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Kinetic Art

Updated on January 15, 2012
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Three dimensional art works whose parts are capable of motion either by naturally occurring air currents or by some mechanical means are known as kinetic art. Their mobility presents the observer with constantly changing visual experiences.

The realization that sculpture could involve the manipulation of space as well as mass gave birth to the earliest forms of kinetic art through such artists as Naum Gabo. Before World War II Alexander Calder was already working on his 'mobiles' which consisted of colored metal shapes suspended on wires so they could be caught by breezes. Similar works were created by Sebastian Matta and Jean Arp. The history of kinetic art is intimately linked with technological progress.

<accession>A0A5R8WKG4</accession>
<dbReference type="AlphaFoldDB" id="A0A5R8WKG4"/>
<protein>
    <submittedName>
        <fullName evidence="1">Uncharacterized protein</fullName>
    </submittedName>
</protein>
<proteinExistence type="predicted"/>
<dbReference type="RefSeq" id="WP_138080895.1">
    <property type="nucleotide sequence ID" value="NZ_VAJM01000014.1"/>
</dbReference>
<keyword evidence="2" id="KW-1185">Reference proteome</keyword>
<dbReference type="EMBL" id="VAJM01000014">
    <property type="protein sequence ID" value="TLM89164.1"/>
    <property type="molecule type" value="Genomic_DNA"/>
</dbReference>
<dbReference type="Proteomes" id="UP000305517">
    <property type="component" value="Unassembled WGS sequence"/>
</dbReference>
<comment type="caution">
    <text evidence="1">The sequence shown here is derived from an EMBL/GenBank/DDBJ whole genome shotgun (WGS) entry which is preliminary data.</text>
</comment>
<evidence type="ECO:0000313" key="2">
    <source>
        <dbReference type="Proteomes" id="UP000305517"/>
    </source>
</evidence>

Kinetic art can glorify the machine as in Nicholas Schaffer's computerized constructions in Cybernetic Tower (1961). It can seek to relate art to science or it can parody it as in Jean Tinguely's 'suicide machine' Homage to New York (1960), which after 28minutes of frenetic activity was programmed to destroy itself.

Since the early 1960s kinetic art works have become more refined and subtle in their effects. In the tradition of Calder, George Rickey creates mobiles of delicate stainless steel and aluminum shapes which form myriad patterns as they are buffeted by the breeze. Castro Cid's menacing robots and Robert Breer's writing and crawling objects are machines created to engender a sinister effect. Deliberately disturbing are artist Pol Bury's 'motorised constructions,' which proceed at a barely perceptible pace. At the other extreme, Len Lye's kinetic sculptures move at a frenzied speed. The experimental works of Takis and Davide Boriami rely on electromagnets for movement.

Exhibitions of kinetic art have been held regularly since the 1960s and several groups of kinetic artists have emerged.

These have included Groupe de Recherche d'Art Visuel, formed in Paris in 1960, Equipo '57 (Spain 1957) and Groupe Zero (Germany 1957). The artists Victor Vasarely and Bruno Munemi are among the most notable theorists of kinetic art.

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